The average rate for a 30-year fixed-rate purchase mortgage was 3.45% on Friday. The average rate for a 30-year refinance was 4.369%.
Money’s current mortgage rates include data from over 8,000 lenders across the United States and are updated daily. The rates include points and represent what a borrower with a 20% down payment and 700 credit scores — roughly the national average FICO score — would have been quoted.
|30-year fixed-rate purchase mortgage|
|Rate of October 16, 2020|
Mortgage rates vary from state to state. On Friday, borrowers in Wisconsin were quoted the lowest mortgage rates — at 3.257%. People looking for mortgages in Nevada saw the highest average rate at 3.76%. Nationwide, borrowers with the highest credit scores, 740 and above, were quoted rates averaging 3%, while those with credit of 640 or below were shown rates of 4.811% — a 1.811 percentage-point spread.
You may be able to negotiate a lower rate if you shop around or if you have other accounts with the lender. (Money’s picks for the best mortgage lenders are here.) Currently, some banks are hiking up advertised rates to keep demand in check, so you may be offered a lower rate if you reach out directly.
Freddie Mac’s widely quoted Primary Mortgage Market Survey put rates at 2.81% with 0.6 points paid for the week ending October 15, a new record low. The mortgage purchaser’s weekly survey reflects borrowers who put 20% down on conforming loans and have excellent credit.
Refinance rates today
Money’s survey also shows that the offered rate for a 30-year refinance for someone with a 740 credit score was 3.671% on Friday. Last October, the average mortgage rate (including fees) was 3.859%.
|30-year fixed-rate mortgage refi|
|Rate of October 16, 2020|
A homeowner with a $200,000 mortgage balance currently paying 3.859% on a 30-year could potentially cut their monthly payment from $939 to $917 by financing at the current lower rates. To determine if it’s worth it to refinance your mortgage, also consider the closing fees you paid on your current mortgage, how much your new lender is charging and how long you have left on your loan term. (Our picks for the best lenders for refinancing are here).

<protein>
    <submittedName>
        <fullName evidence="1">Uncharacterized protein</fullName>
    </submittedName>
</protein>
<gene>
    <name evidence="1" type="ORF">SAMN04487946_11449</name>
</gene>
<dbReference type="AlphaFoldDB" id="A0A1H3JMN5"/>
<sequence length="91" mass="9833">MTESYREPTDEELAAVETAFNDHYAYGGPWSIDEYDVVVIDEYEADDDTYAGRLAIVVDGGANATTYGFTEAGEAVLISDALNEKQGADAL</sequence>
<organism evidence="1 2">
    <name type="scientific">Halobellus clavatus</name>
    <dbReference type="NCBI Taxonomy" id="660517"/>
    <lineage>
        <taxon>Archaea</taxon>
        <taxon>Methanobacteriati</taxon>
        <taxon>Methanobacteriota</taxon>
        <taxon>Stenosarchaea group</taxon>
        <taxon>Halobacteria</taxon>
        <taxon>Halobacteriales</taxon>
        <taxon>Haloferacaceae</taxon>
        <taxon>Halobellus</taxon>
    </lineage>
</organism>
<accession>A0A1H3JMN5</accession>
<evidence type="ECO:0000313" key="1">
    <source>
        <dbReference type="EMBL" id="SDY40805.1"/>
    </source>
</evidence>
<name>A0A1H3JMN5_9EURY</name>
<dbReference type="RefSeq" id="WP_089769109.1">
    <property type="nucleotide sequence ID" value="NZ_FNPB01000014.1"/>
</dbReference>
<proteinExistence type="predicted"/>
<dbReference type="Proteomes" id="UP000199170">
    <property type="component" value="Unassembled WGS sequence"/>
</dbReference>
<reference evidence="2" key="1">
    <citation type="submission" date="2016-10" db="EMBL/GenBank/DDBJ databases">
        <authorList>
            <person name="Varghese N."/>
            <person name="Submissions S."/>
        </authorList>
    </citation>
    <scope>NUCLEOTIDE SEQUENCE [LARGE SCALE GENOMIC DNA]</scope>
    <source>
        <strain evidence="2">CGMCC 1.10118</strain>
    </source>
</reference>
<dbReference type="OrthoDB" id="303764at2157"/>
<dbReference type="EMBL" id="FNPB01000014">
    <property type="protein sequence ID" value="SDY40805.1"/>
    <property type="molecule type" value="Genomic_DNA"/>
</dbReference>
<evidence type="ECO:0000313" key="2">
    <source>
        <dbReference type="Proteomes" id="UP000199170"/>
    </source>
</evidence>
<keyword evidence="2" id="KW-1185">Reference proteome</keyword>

What else is happening in the housing market right now?
Home values are growing at the fastest pace in years as home sales continues at a record-setting pace. Homes are worth 5.8% more than they were a year ago, according to real estate platform Zillow, with the typical home value reaching $259,906 in September.
Every major city has experience home value growth for three-consecutive months. September’s increases ranged from 0.5% in Orlando to 1.5% in San Jose. Year-over-year gains were more significant. The largest price growth occurred in Phoenix, which saw annual growth of 11.7%, followed by San Jose at 11.5% and Seattle at 10.7%.
“Home values are accelerating more quickly than any time since 2014, marking a sharp turnaround from a market briefly put on hold during the outbreak of the pandemic this spring,” said Jeff Tucker, senior economist at Zillow. “The historic shortage of homes available for sale has boosted home price appreciation, now that buyers are waging bidding wars for the few options left. Builders are racing to fill the gap, and we may see more listings next year if nervous sellers become reassured, but this shortage of homes is so deep that any reversal would take at least several months.”
Meanwhile, list and sale prices have been growing even faster than overall home values. Median list prices was up 11.6% year-over-year for the week ending October 10. Median sales prices were up 10.2% year-over-year for the week ending August 29, the most recent data available. High demand has led to an inventory deficit of 36.4% from last year.
Zillow is forecasting that home values will continue to rise for the remainder of the year, with seasonally-adjusted home values increasing an additional 2.9% by the end of the year and by 7% next year.